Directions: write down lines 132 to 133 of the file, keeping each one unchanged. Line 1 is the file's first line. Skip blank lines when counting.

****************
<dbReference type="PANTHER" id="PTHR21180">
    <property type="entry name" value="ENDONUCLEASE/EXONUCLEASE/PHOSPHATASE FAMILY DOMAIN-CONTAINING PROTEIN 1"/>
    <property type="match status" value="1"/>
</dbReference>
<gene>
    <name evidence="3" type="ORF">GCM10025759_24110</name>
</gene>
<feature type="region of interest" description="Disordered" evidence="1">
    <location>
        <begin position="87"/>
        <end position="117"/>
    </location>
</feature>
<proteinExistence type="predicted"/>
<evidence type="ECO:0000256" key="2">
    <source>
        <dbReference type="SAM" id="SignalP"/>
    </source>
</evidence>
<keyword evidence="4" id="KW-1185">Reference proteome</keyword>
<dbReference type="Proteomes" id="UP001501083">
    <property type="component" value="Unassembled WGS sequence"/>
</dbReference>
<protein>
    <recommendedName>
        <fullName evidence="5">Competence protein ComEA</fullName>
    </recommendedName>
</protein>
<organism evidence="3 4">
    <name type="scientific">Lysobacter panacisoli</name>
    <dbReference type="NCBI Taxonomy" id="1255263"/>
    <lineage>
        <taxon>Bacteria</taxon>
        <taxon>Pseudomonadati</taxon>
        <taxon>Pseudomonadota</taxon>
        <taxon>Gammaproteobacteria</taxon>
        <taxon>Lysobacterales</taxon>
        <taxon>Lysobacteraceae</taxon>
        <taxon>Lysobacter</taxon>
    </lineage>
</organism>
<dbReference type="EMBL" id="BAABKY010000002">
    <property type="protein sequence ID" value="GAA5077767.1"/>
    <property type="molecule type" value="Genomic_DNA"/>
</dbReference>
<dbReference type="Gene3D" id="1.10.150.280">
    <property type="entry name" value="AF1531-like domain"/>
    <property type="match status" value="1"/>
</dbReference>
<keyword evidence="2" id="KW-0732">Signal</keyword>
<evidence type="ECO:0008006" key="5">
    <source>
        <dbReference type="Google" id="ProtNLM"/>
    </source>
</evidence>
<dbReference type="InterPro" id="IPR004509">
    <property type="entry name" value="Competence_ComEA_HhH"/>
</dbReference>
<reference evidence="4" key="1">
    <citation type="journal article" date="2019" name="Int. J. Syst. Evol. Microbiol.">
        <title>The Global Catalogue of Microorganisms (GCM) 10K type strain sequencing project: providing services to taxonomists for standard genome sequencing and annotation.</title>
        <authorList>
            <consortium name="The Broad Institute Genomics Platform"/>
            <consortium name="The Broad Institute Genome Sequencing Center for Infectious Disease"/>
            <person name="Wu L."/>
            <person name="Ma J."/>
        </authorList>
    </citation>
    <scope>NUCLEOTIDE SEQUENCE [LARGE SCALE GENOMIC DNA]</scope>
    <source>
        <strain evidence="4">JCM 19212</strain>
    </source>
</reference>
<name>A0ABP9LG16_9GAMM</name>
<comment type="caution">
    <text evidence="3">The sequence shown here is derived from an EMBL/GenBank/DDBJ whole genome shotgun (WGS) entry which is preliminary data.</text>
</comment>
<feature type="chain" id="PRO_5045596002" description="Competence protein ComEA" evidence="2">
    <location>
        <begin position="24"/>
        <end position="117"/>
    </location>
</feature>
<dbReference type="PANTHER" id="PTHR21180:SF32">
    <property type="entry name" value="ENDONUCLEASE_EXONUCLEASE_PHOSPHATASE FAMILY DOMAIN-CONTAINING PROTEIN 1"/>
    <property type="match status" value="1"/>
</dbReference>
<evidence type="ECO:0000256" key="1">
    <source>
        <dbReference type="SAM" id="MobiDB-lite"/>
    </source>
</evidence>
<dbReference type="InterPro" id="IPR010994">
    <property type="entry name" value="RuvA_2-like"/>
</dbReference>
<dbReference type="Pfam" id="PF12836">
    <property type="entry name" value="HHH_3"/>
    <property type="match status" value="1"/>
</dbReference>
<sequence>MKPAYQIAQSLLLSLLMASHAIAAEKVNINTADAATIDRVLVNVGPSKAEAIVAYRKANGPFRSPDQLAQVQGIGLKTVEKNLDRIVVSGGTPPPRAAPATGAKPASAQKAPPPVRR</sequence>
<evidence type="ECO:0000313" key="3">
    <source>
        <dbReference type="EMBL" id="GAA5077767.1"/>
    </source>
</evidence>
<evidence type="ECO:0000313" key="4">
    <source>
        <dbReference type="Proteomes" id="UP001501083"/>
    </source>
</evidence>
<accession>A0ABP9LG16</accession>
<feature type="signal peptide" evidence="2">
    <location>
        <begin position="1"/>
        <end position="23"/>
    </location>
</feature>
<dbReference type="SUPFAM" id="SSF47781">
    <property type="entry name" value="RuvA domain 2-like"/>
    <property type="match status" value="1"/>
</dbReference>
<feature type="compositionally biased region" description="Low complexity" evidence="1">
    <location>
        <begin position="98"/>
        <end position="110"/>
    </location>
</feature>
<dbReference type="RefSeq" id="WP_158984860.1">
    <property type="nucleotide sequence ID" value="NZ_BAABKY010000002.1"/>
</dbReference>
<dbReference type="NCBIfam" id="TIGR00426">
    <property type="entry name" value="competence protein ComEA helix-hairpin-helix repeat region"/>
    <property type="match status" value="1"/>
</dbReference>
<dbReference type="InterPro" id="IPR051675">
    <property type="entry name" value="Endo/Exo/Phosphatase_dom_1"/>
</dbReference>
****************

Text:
    <property type="entry name" value="competence protein ComEA helix-hairpin-helix repeat region"/>
    <property type="match status" value="1"/>